MOVIE REVIEW- Boo-yah: Spooky flicks for spooky day
It's Halloween, the one holiday that sells more horror movie tickets than Hallmark cards. It's the season to hear "Boo!"-ing from trick-or-treaters, highway patrolmen, Republicans and others with a vested interest in scaring you.
Another kind of booing often comes from film critics, if we get a chance to review the new scream fare on display.
This year Saw VI and The Stepfather opened without press screenings and Cirque du Freak: The Vampire's Assistant was screened too late for review last week. Quality-wise, all three rank between the best of the lot, Zombieland, and the worst (and most financially successful), Paranormal Activity.
I sat through the new ones back to back to back on Sunday and was mildly surprised that the only one that was press-screened was the weakest of the three.
The Vampire's Assistant is an attempt to jumpstart yet another vampire franchise, but it's not as good as True Blood, Twilight or even The Vampire Chronicles. It's based on the first three books of 12 in a series by Darren Shan, which is also the name of the main character.
Darren (bland Chris Massoglia) and Steve (Josh Hutcherson, having minimal impact in the juicier bad boy role) have been BFFs since third grade. Steve is a bad influence on Darren, whom he teasingly calls "Mr. Perfect." When the Cirque du Freak, a traveling freak show, comes to their small town for one night, the boys are part of the small crowd that turns out.
It looks like it might be an entertaining, non-PC show, but we just get a small taste of it. MC Larten Crepsley (John C. Reilly), a vampire, rejects Steve for having "bad blood" but offers to make Darren his assistant and turn him into a "half-vampire."
The relatively benign Vampires are eternal enemies of the Vampaneze, who lure Steve to their dark side. Almost from the get-go there's talk of a coming war between the two groups, but at the end we're still waiting for it.
Though not all it should be, the first half of the picture is tolerable while it's establishing the characters and situations; but the second half doesn't do much with them and seems to exist only to set up a sequel. What little action there is is badly shot and edited.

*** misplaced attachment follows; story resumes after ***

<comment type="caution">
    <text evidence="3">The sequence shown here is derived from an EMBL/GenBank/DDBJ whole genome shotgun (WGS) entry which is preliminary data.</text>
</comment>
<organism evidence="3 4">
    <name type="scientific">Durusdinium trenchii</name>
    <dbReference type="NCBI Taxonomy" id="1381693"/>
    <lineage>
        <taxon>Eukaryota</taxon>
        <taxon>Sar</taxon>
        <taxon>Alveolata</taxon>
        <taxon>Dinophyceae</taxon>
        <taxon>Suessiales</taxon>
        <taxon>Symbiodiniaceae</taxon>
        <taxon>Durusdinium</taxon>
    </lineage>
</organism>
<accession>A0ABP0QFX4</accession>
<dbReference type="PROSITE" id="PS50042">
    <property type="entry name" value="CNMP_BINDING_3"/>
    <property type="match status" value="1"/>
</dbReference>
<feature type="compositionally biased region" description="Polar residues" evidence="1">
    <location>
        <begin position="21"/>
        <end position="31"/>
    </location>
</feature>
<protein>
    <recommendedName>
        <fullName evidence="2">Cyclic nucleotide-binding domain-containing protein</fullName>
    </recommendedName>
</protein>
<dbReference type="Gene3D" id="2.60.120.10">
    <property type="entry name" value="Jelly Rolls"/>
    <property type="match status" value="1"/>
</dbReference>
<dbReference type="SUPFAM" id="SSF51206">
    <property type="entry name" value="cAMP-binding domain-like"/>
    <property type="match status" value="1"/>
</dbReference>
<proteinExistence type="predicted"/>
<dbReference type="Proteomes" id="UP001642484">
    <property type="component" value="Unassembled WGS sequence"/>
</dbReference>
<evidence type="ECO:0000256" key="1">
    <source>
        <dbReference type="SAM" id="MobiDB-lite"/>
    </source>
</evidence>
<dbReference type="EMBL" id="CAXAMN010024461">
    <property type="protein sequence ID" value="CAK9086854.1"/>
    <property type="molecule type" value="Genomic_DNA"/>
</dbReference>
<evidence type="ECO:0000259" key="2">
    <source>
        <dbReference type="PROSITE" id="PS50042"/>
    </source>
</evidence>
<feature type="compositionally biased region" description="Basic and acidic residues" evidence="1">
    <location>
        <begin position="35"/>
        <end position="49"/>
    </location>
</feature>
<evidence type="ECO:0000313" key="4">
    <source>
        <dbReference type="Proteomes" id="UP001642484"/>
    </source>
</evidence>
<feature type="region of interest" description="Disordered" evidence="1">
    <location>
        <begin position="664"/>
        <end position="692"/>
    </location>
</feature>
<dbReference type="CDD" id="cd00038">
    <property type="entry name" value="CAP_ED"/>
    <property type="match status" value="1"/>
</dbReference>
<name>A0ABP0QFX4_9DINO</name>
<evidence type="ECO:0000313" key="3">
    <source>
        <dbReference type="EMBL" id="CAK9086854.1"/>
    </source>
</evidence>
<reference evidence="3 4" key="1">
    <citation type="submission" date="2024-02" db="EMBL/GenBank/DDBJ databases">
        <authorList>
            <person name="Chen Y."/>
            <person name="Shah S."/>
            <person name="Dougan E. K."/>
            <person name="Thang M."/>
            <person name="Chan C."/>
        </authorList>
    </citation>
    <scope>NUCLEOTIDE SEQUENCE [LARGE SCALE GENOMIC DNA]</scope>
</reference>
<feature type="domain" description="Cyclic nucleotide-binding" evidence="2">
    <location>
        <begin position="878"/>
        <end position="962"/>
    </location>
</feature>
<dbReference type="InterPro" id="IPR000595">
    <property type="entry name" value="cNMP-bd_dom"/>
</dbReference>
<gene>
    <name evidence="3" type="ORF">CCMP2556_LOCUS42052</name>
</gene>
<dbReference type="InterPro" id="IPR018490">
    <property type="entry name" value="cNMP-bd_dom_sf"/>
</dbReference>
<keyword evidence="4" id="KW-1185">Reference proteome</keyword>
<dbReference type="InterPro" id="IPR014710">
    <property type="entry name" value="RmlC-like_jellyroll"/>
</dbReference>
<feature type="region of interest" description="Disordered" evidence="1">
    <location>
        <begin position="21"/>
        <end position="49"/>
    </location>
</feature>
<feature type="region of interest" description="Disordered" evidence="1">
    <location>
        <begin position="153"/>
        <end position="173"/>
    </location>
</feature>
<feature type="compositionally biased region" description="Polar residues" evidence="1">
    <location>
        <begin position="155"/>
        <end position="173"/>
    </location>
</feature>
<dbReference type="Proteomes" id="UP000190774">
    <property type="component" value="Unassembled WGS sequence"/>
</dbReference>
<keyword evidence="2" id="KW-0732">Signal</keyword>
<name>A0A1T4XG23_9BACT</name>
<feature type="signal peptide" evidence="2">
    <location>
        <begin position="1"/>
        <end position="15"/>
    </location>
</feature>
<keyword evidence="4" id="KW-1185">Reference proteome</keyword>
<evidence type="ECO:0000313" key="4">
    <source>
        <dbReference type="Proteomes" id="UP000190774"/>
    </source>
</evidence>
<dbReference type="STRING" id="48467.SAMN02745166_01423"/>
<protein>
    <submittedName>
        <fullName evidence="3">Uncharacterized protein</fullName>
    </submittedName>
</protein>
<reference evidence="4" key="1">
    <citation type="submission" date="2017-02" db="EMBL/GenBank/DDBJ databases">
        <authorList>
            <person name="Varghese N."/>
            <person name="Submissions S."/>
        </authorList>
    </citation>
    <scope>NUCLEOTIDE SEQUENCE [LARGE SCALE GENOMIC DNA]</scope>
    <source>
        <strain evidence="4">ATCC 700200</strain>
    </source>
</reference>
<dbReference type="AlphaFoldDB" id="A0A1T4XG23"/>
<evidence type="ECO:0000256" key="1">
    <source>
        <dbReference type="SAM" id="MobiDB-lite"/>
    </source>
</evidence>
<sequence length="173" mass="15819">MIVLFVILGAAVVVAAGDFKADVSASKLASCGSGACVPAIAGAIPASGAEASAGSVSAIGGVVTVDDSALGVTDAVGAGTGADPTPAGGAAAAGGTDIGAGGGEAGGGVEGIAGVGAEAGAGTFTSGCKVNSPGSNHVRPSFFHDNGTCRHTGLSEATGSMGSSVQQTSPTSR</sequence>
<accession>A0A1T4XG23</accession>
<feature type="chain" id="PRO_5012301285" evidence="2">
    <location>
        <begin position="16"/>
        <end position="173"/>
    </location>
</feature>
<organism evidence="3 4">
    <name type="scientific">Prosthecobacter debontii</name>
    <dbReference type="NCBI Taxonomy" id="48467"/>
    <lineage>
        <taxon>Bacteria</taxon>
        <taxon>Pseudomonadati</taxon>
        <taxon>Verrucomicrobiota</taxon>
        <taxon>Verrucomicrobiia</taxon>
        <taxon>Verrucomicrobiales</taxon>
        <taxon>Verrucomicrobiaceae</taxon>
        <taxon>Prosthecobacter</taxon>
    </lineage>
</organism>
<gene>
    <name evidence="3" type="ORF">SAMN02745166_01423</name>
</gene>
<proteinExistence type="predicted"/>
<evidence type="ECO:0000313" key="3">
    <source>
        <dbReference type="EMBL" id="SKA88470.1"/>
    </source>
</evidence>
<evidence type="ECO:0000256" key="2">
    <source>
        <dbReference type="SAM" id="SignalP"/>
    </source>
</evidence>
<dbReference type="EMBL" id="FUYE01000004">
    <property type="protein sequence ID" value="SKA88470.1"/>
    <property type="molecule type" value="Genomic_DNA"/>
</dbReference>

Perhaps most disappointing is Reilly, who would seem to be a perfect choice to play the theatrical Crepsley but is almost totally uninteresting. And why, if vampires don't age, does he look so much older than the 20 he was when he turned?
Director Paul Weitz should stick to contemporary comedies ("About a Boy," "In Good Company") instead of wasting good actors like Reilly, Willem Dafoe, Salma Hayek, Michael Cerveris, Ken Watanabe, Patrick Fugit and Jane Krakowski.
The Stepfather is one of those unnecessary remakes that flaunt Hollywood's lack of originality. Taken by itself it's not bad, but it doesn't improve on Joseph Ruben's 1987 original in any way, and Dylan Walsh is not as good as Terry O'Quinn was in the leading role.
In this old-school suspense movie, Walsh is a psychopath whose family values don't allow for disappointment. He marries into ready-made families, kills them when things go south, changes his appearance and identity and moves on, killing anyone who suspects him in his current situation.
Relocating from Salt Lake City to Portland, he's soon engaged to divorced Sela Ward and getting along well enough with her two younger children. Then 17-year-old son Penn Badgley (Gossip Girl) comes home from his "school for screw-ups" for the summer, which he spends in the arms of girlfriend Amber Heard. The remake's raison d'etre is to keep the teen couple making out in bathing suits as much as possible.
Both of the above are rated PG-13 so they're relatively light on gore. If it's blood you're craving, your movie is Saw VI, which is surprisingly good for a franchise that should be totally worn out by now.
Jigsaw (Tobin Bell) is still dead but left enough "games" planned to keep his disciples– his widow Jill (Betsy Russell) and turncoat Detective Hoffman (Costas Mandylor)– busy. The victims this time are topical: predatory lenders and an executive of a health insurance company. The latter, William (Peter Outerbridge) is put through a series of challenges in which he must decide who lives or dies (just another day at the office) to save his own life.
There are plenty of flashbacks for those of us who haven't committed the details of the first five films to memory, and enough characters whose presence isn't explained until near the end that things get a little more complicated than necessary; but fans of the series shouldn't be disappointed.
And if you like coincidence, Charlie Clouser (whoever he is) wrote the original music for both Saw VI and The Stepfather, though both rely heavily on hard rock and heavy metal tunes to set their moods. Clouser should be having the happiest Halloween of all.